The Power Broker: Robert Moses and the Fall of New York
“When coming up from Richmond by the night train, Mr. Laurence Oliphant, myself, and many more, arrived at Acquia Creek about one o’clock; the passage thence to Washington takes four hours; and as we were much fatigued, and had only these four hours for rest, we begged that the key of our berths might be given to us at once. “I’ll attend to you when I’m through,” was the only answer we could get; and we waited—a train of ladies, young folks, gentlemen—until the man had arranged his affairs, and smoked his pipe, more than an hour. Yet not one word was said, except by Mr. Oliphant and myself. The man was in office; excuse enough in American eyes for doing as he pleased. This is the kind of circle in which they reason; take away his office, and the man is as good as we are; all men are free and equal; add office to equality, and he rises above our heads. More than once I have ventured to tell my friends that this habit of deferring to law and lawful authority, good in itself, has gone with them into extremes, and would lead them, should they let it grow, into the frame of mind for yielding to the usurpation of any bold despot who may assail their liberties, like Caesar, in the name of law and order!”
This little sermon occurs in a book called New America published in 1867 by an Englishman named William Hepworth Dixon. Since Mr. Dixon was a journalist of absolutely no distinction, one must take very seriously what he says because he only records the obvious. After a year among us it was plain to him that in the name of law and order Americans are quite capable of building themselves a prison and calling it Happy Acres or Freedom Park and to reach this paradise all you have to do is take your first left at the Major Deegan Expressway out of New York; then your second right just past Hawthorne Circle and so on up the Taconic State Parkway to where the Caesarian spirit of Robert Moses will lead you into the promised land.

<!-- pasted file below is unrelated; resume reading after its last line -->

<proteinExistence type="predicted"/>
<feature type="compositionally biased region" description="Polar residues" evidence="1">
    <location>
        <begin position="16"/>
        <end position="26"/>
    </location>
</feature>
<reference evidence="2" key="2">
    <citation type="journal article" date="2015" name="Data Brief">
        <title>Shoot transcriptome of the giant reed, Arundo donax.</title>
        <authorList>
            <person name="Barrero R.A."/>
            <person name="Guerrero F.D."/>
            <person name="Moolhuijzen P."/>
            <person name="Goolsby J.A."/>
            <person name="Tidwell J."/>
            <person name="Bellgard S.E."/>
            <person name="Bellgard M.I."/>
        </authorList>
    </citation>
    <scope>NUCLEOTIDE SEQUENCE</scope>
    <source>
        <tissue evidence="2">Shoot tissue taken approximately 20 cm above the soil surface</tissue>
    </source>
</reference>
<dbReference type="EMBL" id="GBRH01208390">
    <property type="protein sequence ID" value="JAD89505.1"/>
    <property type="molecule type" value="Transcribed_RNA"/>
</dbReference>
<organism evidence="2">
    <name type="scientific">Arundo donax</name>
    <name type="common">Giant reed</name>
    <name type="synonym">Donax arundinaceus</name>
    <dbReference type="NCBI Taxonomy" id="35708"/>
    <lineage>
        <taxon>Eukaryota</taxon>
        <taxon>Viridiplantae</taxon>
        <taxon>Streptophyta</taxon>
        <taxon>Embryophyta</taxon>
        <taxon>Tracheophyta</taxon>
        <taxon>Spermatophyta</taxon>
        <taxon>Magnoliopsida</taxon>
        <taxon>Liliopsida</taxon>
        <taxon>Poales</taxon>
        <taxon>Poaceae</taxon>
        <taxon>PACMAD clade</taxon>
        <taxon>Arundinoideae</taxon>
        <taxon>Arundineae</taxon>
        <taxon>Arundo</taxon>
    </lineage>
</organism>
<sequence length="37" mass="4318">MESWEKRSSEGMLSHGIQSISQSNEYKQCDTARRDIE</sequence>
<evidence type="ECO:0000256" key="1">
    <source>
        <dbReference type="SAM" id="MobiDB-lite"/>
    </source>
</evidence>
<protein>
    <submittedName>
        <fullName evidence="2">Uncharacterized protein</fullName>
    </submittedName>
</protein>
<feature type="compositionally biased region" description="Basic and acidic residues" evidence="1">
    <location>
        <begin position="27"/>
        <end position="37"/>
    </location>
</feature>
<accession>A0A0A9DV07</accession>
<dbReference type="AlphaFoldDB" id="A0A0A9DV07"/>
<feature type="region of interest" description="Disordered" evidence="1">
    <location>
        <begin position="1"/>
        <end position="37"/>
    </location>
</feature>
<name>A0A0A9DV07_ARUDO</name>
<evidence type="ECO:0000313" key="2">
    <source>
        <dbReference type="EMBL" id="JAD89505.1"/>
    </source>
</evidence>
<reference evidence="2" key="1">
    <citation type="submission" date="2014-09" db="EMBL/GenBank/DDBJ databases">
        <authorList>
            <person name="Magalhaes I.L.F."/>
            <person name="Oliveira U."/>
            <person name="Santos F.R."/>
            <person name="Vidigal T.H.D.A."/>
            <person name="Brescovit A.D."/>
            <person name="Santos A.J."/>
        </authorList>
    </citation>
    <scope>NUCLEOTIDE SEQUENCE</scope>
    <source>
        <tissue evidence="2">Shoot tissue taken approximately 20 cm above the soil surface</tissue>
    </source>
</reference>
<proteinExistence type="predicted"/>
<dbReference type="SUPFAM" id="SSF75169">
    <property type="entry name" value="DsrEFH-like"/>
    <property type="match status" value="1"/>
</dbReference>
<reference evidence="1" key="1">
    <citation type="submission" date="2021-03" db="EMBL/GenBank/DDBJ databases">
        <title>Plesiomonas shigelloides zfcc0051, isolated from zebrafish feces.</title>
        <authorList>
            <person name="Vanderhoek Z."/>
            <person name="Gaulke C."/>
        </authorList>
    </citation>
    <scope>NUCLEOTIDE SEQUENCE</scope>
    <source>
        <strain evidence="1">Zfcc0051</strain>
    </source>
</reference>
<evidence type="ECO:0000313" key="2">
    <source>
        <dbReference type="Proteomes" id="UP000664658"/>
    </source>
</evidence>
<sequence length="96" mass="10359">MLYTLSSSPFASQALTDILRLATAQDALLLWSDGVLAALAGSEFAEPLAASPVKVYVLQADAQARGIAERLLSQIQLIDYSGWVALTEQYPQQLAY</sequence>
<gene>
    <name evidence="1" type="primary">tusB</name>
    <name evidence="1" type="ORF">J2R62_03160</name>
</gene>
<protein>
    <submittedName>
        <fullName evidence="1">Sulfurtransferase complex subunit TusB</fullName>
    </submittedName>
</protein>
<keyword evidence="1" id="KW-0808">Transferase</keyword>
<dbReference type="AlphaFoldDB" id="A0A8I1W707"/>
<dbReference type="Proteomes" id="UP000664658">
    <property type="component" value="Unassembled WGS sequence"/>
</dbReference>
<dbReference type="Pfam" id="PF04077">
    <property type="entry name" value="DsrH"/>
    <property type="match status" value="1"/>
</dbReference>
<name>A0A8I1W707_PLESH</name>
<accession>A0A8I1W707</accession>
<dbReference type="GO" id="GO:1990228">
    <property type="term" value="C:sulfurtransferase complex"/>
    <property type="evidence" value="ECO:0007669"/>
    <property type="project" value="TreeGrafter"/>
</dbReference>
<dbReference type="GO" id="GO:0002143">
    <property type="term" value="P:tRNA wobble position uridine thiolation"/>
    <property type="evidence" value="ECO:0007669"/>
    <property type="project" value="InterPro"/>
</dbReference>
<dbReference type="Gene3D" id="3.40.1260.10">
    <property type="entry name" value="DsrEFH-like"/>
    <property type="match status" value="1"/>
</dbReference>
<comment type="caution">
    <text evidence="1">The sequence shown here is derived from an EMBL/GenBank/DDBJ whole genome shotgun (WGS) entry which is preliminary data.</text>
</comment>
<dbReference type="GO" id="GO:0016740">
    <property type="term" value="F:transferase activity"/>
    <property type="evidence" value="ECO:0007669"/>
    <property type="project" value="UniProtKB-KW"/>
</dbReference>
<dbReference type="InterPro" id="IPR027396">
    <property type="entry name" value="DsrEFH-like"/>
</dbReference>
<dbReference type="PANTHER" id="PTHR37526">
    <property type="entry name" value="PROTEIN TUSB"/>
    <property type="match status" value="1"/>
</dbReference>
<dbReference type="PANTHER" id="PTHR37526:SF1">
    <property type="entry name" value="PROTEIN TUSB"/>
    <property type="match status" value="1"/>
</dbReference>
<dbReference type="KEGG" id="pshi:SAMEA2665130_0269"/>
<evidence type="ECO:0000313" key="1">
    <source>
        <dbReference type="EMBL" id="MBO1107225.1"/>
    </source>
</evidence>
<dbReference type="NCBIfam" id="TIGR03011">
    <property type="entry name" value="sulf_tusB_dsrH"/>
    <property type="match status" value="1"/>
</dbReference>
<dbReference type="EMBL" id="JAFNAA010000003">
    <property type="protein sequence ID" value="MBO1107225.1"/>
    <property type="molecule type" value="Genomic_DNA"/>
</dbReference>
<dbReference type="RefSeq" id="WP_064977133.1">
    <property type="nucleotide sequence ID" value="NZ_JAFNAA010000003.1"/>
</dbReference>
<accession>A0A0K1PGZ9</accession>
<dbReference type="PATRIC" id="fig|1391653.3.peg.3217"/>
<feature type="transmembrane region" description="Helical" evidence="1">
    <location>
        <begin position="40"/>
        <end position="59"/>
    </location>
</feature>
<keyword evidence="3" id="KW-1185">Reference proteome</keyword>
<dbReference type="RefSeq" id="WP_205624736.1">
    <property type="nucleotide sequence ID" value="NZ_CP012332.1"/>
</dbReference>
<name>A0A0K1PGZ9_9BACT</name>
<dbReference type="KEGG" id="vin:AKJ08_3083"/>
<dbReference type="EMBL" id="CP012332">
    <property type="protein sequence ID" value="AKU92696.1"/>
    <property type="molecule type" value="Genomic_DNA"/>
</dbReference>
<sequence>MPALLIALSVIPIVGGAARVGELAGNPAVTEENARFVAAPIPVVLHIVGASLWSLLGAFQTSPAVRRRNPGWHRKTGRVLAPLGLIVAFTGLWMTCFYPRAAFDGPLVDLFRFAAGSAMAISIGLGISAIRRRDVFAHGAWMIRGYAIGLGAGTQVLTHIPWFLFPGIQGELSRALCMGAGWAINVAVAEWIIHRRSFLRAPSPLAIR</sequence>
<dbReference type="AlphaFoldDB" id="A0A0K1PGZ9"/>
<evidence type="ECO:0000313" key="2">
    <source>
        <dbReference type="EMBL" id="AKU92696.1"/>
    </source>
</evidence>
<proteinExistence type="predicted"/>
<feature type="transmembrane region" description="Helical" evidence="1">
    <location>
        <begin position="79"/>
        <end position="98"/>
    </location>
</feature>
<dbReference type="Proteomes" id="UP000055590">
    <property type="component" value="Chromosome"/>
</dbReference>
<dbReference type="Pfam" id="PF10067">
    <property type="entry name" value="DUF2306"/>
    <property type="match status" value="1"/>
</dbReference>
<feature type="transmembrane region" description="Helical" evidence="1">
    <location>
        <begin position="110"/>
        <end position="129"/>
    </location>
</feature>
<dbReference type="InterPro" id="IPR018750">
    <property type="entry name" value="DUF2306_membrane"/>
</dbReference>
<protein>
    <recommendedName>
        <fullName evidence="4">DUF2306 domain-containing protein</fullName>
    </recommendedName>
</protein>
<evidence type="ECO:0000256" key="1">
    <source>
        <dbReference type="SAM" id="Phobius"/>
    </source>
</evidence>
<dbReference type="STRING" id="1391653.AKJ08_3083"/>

For thirty or forty years I have seen the name Robert Moses on the front pages of newspapers or attached to articles in that graveyard of American prose the Sunday New York Times Magazine section. But I never had a clear idea just who he was because I never got past that forbiddingly dull title Park Commissioner. I associated him with New York City and I lived upstate. I now realize what a lot I have missed, thanks to someone called Robert A. Caro whose life of Moses has not only taken me a month to read (there are 1,246 pages) but not once—uniquely—did I find myself glumly rifling the pages still to be read at the back.
To begin at the beginning: The United States has always been …
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